By Jeff Pulse –
The Old Testament text for this Sunday, December 31, 2017, is from the book of the prophet Isaiah. The text is Isaiah 61:10-62:3, which forms a beautiful portion of the fifth Servant Song in Isaiah. In this periscope, we see a wonderful blending of three prominent motifs from Scripture: the garment motif, the marriage motif, and the garden motif. While this may seem rather confusing at first, the three motifs are artfully woven together here in Isaiah, as well as throughout the Bible.
The garment motif begins in the Garden of Eden, and so there is an immediate context for the pericope. In the Garden after the fall, Adam and Eve make for themselves garments of fig leaves to cover their shame and sin (they also hide in the bushes). When God seeks them out and then expels them from the Garden, He gives them clothes from animal skins to replace the fig leaves. The point is that the fig leaves are man’s attempt to cover, hide, or pay for his own shame and sin, but God makes it clear that only He can atone/cover sin, and it is through the shedding of blood. Luther and the Early Church Fathers claim the animals slain were lambs. The point is that man is helpless in regards to paying the price for his sin even though he continues to try (still today). Isaiah calls these fig leaves, “filthy rags/menstrual clothes,” and in Jesus wedding parable in Matthew 22, the man who came to the wedding feast (Marriage Motif) with his own fig leaves/filthy rags rather than the garment provided by the King is expelled into the darkness of weeping and gashing of teeth (hell).
The beauty of Isaiah 61:10 is that the Bridegroom adorns His bride (the Church). The Lamb of God sheds His blood on the cross in order to clothe us in robes of righteousness and garments of salvation, like a bridegroom adorns himself and his bride. As a result of these salvific garments, the bride of Christ will enter into the marriage feast of the Lamb in His kingdom (Rev.19)—in other words, the new Eden/Garden.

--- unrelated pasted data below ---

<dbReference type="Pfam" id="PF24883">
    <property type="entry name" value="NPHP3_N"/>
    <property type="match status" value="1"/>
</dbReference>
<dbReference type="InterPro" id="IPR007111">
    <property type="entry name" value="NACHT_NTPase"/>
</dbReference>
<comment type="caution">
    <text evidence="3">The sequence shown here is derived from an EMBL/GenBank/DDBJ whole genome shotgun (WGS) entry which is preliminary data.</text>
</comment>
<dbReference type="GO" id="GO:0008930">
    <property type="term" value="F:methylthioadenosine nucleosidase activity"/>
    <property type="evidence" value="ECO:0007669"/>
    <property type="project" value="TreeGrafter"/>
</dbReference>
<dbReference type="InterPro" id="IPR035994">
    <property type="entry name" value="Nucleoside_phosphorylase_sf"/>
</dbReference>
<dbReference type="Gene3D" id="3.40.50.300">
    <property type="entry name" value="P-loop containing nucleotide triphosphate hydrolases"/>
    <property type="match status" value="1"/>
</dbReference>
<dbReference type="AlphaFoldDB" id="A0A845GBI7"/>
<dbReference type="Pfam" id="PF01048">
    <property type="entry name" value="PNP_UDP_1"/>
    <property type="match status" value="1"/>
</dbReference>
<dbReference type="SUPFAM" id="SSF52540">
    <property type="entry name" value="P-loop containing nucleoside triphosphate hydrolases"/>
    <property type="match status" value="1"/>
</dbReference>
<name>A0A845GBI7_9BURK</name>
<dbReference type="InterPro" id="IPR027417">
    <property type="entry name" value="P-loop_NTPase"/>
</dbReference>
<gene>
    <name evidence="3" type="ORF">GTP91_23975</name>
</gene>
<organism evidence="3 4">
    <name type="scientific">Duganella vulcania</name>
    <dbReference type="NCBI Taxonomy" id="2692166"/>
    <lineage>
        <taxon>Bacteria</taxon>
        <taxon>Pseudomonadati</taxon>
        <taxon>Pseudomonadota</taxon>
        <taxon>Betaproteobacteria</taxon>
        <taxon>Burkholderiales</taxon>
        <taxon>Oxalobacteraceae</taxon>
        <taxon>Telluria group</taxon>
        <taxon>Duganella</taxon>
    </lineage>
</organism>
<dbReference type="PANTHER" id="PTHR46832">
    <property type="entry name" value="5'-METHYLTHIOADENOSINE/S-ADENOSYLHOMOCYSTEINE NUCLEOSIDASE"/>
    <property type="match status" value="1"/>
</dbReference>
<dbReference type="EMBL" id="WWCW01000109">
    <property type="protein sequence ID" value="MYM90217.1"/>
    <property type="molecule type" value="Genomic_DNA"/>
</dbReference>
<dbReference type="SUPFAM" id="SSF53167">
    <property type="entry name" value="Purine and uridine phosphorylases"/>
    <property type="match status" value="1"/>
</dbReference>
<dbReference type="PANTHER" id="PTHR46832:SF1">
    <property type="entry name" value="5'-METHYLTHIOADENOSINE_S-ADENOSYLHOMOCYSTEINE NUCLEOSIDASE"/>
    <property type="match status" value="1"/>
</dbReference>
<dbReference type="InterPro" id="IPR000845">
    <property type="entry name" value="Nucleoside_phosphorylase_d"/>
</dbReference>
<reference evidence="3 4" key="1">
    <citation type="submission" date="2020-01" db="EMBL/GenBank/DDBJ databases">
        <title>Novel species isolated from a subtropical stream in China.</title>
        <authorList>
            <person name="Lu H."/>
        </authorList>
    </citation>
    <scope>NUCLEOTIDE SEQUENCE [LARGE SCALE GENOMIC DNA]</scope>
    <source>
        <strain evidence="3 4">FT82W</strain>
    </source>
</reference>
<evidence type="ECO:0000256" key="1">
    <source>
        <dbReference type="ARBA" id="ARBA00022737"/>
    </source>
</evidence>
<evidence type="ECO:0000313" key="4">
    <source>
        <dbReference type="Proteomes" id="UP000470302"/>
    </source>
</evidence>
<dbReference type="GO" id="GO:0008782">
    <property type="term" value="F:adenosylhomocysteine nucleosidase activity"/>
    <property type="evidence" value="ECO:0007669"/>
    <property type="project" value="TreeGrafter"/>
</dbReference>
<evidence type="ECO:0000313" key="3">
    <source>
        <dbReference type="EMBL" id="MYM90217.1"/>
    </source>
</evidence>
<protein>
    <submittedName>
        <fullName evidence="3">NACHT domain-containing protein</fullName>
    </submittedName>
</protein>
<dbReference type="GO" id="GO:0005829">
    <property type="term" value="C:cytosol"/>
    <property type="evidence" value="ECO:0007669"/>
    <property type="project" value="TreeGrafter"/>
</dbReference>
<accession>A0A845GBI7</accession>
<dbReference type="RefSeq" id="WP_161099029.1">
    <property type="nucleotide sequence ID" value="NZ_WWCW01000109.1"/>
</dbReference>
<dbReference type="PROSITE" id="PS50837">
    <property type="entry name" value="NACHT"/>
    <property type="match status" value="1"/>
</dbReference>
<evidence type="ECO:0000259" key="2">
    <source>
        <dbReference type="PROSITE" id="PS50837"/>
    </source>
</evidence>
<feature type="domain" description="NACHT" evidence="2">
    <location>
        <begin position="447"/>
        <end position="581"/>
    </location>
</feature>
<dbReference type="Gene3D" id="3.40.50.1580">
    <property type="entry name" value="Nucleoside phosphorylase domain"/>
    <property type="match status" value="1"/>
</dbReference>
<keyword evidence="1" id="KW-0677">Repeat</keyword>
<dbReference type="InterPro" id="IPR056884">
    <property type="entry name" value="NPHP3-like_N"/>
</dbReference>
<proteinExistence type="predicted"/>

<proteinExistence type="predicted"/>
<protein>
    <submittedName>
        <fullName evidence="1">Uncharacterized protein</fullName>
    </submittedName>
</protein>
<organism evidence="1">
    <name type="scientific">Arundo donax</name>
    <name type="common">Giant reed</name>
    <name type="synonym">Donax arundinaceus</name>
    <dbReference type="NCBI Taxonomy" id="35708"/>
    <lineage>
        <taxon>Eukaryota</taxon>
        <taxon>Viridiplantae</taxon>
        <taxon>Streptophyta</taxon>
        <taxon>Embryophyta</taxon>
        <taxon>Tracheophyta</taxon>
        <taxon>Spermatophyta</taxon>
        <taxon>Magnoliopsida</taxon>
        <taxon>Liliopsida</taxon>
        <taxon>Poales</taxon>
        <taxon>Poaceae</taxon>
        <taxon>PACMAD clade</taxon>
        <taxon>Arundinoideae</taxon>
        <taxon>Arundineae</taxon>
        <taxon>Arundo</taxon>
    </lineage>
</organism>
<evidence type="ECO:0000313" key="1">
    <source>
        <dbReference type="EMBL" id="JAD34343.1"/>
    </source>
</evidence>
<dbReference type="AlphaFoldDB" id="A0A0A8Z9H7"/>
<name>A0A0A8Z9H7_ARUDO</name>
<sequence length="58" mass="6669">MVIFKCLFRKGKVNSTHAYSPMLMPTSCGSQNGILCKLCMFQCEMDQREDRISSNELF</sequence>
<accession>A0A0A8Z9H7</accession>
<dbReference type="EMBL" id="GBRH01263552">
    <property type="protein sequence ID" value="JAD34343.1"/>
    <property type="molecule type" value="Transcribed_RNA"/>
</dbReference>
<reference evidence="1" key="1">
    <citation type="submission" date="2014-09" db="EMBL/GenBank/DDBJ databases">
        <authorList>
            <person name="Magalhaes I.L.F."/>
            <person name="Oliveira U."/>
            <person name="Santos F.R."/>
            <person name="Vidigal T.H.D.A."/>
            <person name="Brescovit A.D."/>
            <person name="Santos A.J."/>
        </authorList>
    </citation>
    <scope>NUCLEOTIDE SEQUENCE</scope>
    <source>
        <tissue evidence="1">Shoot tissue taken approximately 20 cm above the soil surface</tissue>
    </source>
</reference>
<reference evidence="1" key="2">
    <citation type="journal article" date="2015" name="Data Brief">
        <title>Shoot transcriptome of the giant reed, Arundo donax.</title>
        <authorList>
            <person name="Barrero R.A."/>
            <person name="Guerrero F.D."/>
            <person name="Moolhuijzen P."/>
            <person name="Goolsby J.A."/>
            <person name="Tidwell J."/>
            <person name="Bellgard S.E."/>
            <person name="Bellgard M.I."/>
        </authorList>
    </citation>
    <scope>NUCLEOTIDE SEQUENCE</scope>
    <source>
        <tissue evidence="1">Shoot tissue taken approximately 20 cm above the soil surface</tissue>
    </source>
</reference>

Lessing and his Isaiah 56-66 Concordia Commentary provided some great insight in this study.
61:10 sos asis—root: sis/sus “to rejoice; exalt; show joy” This infinitive absolute intensifies the meaning/action. “I will rejoice greatly; I will rejoice exuberantly”
tagel—root: gil “to exult” A Jussive form
hilbiyshani—root: lavesh—hiphil “to clothe; to cause to be clothed”
yesha—“help; deliverance; salvation”
meiyl—“sleeveless outer garment; robe”
yeatani—root: yatah “to cover” Hapax legomenon
yekahen—root: kahan—piel: “to act like a priest”
tadeh—root: adah “to put on something as an ornament; to adorn with”
Note the idea is that the bride adorns herself with a garment provided by the bridegroom. Thus, the Bridegroom/Christ pays for His bride and then adorns her with garments, headdress, etc. Imputed righteousness.
61:11 thatsmiach/yatsmiach—root: tsamach—hiphil: “to cause to sprout; cause to grow” Root is used three times in this verse.
ganah—“garden” Alludes to the Garden of Eden.
wuthhilah—“praise; song of praise”
62:1 It appears that the speaker has returned to the “Anointed Servant” of Isaiah 61:1-3. The motifs of garment/marriage/garden continue from 61:10-11.
eshqot—root: “to maintain a quiet attitude”
wishuathah—“help; salvation” …and her salvation…
yivar—root: baar “to burn; be burning”
62:2 chadash—“new; fresh”
yiqavenu—root: naqab “to decide; designate” Only case in the OT where this verb is used in a positive sense.
62:3 tiphereh—“beauty; glory”